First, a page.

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Thu Jan 13, 2011 11:03 pm Post

I too order my teas from The Tao of Tea, and have been for many years now. I've also seen Samovar, but I've only ordered from The Tao of Tea and Seven Cups. Seven cups has the entire range of teas: from inexpensive to pricey indeed. In the land of coffee domination and colonization of the tea leaf by Lipton, us Americans–especially–cannot fathom spending more than a few bucks for tea. Most of us don't understand that it's like the world of wine. And the tastes are that subtle (and not so subtle) at times.

And how the tea leaves are rolled and pan fired, etc., it's such an ART! And one that I don't want to see die. Many indigenous "factories" have been replaced my machines that do the rolling, drying, etc. But there are still some family-owned plantations that make me smile, within the Fujian province.

Oh, and whoever mentioned Ali Shan oolong: That is a sublime tea! From one of the highest mountains in China.

To all the tea-bag users out there: You don't know what you're missing with loose-leaf teas (real tea!). What you're getting in bags are the dust from the leaves. And because they are so "dusty" and fine, they become bitter very quickly, as opposed to whole leaf teas that can be steeped for a long time, but never get bitter.

Xiamenese: Thank you so very much for sharing your tea knowledge with us. I believe we all appreciate that. I love Chinese tea (after all, where else to go than the source?). I do love Pu'er tea as well. I have a separate clay jar that is not airtight, yet protects it from dust, etc. Pu'er loves to breathe and age. I order the "Topaz" free type, but also the cakes. Some of them go for BIG bucks! I have indeed tried Lapsoung...so smokey, I love it. Isn't sometimes referred to as "Russian Caravan Tea," from when they traveled through China and kept it on the fire or something like that? OH: And if you ever feel gracious enough to share amazing tea that is from Fujian province or superior Tie Gwan Yin, one certain American will be overjoyed–to put it mildly. :D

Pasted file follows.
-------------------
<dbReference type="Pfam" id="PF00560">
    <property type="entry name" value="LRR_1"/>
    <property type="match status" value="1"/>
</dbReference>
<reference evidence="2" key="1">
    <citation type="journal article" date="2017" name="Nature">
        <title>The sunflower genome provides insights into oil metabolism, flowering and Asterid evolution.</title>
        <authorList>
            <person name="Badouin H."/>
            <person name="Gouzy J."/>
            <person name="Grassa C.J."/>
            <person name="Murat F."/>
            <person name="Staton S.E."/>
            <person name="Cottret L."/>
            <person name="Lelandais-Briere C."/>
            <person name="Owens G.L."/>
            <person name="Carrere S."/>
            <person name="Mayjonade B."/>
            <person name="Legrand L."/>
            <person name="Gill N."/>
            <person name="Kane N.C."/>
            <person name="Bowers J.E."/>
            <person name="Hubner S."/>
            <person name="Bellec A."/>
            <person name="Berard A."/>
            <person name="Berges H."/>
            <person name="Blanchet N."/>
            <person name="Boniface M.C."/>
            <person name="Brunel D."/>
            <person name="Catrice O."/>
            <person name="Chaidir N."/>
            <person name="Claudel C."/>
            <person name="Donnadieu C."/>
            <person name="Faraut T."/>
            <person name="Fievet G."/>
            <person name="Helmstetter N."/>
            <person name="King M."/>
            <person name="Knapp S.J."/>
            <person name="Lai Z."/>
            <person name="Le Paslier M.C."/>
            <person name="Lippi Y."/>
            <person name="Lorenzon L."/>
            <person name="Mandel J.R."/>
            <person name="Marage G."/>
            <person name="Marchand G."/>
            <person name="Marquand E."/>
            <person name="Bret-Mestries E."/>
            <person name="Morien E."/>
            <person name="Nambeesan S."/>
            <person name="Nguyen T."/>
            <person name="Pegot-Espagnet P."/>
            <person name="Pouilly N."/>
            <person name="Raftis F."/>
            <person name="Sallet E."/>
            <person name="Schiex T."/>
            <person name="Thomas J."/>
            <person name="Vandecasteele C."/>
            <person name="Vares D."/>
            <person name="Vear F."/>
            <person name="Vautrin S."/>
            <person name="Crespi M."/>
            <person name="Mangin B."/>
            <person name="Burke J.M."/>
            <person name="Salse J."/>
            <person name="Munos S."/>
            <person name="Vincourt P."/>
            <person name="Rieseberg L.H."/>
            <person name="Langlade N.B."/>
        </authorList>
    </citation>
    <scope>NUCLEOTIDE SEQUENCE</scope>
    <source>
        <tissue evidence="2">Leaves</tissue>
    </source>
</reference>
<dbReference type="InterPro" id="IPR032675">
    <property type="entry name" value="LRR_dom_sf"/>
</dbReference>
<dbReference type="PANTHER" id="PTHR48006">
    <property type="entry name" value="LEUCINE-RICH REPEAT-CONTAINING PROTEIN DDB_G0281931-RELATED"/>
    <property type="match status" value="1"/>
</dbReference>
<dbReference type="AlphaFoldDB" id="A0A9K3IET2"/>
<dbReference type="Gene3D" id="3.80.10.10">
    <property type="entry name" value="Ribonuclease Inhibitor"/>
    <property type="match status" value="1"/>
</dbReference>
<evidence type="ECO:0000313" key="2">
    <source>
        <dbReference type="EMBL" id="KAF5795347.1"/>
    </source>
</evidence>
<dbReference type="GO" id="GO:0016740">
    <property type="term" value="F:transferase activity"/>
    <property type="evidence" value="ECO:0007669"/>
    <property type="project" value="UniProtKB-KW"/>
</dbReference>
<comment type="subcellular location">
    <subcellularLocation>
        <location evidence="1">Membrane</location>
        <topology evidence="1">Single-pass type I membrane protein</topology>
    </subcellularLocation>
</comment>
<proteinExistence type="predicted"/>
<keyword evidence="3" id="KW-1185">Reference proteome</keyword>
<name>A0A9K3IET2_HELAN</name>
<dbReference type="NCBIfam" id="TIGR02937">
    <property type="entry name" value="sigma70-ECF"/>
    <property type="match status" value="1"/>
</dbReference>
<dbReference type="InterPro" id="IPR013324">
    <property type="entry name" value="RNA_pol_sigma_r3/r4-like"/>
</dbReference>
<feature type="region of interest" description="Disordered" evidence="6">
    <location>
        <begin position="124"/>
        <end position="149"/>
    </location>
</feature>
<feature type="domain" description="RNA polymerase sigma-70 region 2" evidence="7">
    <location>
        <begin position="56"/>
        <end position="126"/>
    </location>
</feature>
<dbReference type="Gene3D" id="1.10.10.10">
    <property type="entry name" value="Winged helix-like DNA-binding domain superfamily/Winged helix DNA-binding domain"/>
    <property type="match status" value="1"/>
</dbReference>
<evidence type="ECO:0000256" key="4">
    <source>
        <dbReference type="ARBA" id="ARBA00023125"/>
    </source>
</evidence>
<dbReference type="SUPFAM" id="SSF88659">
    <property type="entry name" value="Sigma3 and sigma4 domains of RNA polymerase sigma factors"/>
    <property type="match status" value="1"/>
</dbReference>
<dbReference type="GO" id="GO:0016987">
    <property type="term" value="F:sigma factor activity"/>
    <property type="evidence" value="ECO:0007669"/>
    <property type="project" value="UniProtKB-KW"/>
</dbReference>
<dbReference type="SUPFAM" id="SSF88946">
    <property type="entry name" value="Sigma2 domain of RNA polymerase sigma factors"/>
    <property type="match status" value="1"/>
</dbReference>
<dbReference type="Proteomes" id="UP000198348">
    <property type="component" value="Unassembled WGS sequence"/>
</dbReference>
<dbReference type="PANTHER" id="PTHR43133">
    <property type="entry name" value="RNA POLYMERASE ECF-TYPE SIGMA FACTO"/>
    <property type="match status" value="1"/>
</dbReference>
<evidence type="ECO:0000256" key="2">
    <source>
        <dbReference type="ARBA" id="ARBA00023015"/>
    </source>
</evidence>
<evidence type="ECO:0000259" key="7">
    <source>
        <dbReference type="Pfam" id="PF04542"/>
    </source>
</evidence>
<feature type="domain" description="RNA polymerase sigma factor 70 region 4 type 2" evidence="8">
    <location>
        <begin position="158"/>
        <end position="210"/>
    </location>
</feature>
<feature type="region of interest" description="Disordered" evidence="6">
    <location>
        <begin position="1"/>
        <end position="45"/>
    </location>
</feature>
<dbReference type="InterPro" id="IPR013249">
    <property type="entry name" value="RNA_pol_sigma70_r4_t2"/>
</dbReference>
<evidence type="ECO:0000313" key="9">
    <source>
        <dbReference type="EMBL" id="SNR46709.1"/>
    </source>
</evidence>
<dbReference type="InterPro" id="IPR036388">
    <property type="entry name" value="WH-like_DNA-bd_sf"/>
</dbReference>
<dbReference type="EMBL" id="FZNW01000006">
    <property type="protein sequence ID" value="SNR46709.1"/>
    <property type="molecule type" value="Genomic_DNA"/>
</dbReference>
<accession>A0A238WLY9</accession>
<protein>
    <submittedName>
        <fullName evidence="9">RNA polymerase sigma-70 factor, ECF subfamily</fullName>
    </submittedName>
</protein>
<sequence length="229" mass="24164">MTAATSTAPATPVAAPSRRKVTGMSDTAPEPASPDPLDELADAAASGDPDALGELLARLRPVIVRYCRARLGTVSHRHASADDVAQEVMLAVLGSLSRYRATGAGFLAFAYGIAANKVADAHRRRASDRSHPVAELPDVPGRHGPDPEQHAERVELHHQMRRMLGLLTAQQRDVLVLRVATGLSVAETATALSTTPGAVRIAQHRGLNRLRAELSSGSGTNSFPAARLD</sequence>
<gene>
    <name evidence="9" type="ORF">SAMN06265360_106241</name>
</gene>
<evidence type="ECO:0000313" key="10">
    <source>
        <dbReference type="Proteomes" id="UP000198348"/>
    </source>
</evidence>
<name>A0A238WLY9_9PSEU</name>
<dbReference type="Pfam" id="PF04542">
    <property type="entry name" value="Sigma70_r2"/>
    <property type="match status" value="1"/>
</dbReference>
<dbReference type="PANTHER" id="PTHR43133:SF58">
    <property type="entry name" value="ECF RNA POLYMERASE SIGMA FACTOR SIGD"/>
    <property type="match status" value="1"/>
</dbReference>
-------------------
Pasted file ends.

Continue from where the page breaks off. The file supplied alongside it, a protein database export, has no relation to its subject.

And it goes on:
P.S. I have three different Yixing teapots: one for oolongs, one for pu'ers, and one for green (although I understand many in China don't use Yixing for green tea, but a Gaiwan (which I also have).

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Fluff
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Fri Jul 15, 2011 7:47 pm Post

Tea is alright with me!
by BobbyMiller on Fri Jul 15, 2011 4:14 pm

I know this is a latte friendly place, but I wanted to discuss loose leaf tea! I've been buying online from Adagio.com for years now and then recently tried out Art Of Tea. I think I might make the switch. Regardless - where does everyone buy their tea? What teas do you like?